SANTA FE – The New Mexico State Police officer who fired shots at a van full of children while their mother was fleeing a traffic stop near Taos in late October has been fired.
State Police spokesman Lt. Emmanuel Gutierrez said that officer Elias Montoya, who was placed on paid administrative leave Wednesday, was terminated from his position as of Friday.
Gutierrez said he had confirmed the firing with State Police Chief Pete Kassetas. Gutierrez declined further comment “until all appeals have been exhausted,” though he did confirm that two other officers who were present for the chaotic traffic stop were still employed by the State Police.
Kassetas called for an internal investigation into the shooting after an officer’s dashboard camera captured video of the Oct. 28 encounter between State Police and Memphis, Tenn., resident Oriana Farrell, who was stopped for speeding with her five children, ranging in age from 6 to 16, in her van.
According to Montoya’s report of the incident, he fired at the van’s left rear tire in an effort to immobilize the vehicle “so as not to put any other human life in jeopardy.”
“My decision in shooting at the tire and not at the driver was because of all the people in the vehicle. … I may have exaggerated in keeping the muzzle of my weapon down so no innocent person would get hit with the shots I fired,” he wrote.
The video of the incident received national media attention, including on CNN and ABC’s “Good Morning America.” Media legal analysts weighed in, criticizing the actions of Montoya.
But in-state, he is receiving a lot of support. A Facebook page has been created on his behalf, and postings praising the officer and criticizing Farrell, 39, a writer, rapper and home-school advocate, for causing problems during the traffic stop were piling up Friday night. The page had almost 2,200 “likes.”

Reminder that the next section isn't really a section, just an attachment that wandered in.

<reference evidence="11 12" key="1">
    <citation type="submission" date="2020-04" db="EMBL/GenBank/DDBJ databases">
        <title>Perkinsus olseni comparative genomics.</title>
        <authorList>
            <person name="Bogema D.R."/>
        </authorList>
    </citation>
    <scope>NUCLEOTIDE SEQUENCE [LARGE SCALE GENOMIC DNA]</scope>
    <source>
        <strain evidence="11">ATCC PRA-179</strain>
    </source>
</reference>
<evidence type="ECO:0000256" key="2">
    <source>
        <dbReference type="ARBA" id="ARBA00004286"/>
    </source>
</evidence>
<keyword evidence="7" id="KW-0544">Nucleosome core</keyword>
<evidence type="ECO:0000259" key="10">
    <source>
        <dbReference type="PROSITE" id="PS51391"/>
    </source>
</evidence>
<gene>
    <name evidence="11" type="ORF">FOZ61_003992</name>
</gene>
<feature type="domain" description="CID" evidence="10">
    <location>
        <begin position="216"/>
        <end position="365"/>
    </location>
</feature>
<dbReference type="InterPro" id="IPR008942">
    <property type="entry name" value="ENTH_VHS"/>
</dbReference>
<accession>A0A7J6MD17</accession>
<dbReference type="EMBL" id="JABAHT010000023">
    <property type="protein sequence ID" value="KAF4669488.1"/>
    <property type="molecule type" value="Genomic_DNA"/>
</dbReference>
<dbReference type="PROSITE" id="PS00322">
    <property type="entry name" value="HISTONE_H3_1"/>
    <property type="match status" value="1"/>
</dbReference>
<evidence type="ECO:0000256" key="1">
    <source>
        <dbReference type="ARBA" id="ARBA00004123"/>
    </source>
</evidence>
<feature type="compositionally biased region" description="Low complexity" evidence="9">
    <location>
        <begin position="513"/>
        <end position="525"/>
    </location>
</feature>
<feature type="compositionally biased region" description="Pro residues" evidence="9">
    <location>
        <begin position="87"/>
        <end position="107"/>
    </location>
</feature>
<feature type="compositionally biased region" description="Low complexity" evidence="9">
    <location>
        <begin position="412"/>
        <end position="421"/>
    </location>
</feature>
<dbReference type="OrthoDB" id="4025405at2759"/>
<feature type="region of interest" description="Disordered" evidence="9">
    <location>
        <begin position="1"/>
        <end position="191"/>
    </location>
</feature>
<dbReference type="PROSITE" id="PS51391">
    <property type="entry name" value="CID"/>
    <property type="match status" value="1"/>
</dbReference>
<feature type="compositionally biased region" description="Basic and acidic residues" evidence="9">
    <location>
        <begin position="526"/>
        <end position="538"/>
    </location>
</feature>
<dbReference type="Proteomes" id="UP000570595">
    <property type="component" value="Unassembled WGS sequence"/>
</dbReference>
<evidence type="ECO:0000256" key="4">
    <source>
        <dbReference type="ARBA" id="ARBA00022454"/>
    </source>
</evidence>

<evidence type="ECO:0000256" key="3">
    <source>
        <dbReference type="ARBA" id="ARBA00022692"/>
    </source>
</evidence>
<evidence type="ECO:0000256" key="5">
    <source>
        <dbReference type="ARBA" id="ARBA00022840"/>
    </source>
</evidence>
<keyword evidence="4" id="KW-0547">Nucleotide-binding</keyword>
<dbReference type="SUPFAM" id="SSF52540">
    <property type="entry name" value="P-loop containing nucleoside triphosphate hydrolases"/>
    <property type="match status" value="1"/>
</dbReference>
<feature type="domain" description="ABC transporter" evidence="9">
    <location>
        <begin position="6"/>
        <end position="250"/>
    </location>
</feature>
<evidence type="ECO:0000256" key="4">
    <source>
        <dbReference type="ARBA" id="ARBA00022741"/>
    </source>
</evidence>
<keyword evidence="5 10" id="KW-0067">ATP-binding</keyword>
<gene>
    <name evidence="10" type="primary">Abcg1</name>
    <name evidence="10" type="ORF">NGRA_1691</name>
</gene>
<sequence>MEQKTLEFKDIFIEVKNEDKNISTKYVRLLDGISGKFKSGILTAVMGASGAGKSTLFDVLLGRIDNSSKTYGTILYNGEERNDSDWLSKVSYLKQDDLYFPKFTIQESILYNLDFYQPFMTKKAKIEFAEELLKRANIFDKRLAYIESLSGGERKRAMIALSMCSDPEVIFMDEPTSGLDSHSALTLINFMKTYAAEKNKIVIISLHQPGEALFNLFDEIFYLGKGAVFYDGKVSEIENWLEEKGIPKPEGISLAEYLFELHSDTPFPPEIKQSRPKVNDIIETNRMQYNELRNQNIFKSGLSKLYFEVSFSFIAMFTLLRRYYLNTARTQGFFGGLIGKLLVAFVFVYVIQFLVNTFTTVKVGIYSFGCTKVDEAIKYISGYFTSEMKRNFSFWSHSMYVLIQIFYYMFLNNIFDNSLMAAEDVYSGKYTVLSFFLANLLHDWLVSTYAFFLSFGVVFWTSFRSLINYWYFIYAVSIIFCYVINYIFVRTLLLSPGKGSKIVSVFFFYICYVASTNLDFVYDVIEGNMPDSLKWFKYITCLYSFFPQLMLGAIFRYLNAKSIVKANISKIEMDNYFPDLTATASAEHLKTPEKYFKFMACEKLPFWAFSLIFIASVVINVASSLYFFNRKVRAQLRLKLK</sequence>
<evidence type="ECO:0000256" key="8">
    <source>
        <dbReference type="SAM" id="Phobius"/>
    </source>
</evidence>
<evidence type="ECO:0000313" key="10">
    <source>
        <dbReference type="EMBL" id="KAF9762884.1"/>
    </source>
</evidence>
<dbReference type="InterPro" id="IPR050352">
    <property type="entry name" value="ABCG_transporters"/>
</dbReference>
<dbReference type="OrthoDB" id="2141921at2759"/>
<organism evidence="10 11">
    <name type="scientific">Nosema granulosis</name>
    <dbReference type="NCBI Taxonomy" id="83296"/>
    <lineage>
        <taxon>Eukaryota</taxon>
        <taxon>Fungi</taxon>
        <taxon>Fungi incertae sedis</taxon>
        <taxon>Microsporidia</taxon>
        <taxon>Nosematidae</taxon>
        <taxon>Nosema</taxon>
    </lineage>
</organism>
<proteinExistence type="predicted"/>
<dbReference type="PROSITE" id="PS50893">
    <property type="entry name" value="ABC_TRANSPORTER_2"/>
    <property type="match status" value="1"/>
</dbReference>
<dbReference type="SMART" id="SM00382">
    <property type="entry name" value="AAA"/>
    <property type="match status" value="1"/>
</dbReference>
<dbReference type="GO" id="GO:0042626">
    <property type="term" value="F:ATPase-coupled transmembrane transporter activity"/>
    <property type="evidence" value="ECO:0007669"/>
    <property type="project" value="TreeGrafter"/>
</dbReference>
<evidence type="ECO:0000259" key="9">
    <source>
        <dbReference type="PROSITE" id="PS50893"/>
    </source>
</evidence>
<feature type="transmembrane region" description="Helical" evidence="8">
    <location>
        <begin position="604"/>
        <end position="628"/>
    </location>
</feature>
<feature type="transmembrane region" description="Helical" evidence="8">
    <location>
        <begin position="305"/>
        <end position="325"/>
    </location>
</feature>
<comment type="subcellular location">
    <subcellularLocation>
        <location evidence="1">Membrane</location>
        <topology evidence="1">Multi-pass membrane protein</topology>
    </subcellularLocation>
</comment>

“This is not right,” one poster wrote. “Our State Police now (are) pandering to channel 7 and whatever Civil Liberties Organization backing this crazy woman and her crazy lifestyle choices.”
Friday night, Taos District Attorney Donald Gallegos said, “Whatever they (State Police) decide to do they’ll do. Their department will decide whether he was right or wrong.”
Gallegos previously said he was not considering bringing charges against Montoya or two other officers involved in the traffic stop. When asked if the news of Montoya’s firing changed his view, he responded, “Not at this point. I haven’t seen anything else.”
The video shows officer Tony DeTavis, who made the initial traffic stop, trying to bash in a window as the children inside scream and then Montoya firing when Farrell takes off a second time, leading to a high-speed chase into Taos.
DeTavis stopped Farrell’s Kia Sedona minivan for travelling 71 mph in a 55 mph zone on NM 518 south of Taos on the afternoon of Oct. 28. Five children ages six to 16 were in the van.
After an initial polite exchange with the officer, Farrell drove away without the officer’s permission or resolution of her speeding citation and was pulled over a second time a short distance down the highway.
This time, DeTavis couldn’t get Farrell out of the van and at one point tries to pull her out. Her 14-year-old son also leaves the van and briefly struggled with police, prompting DeTavis to pull out his Taser.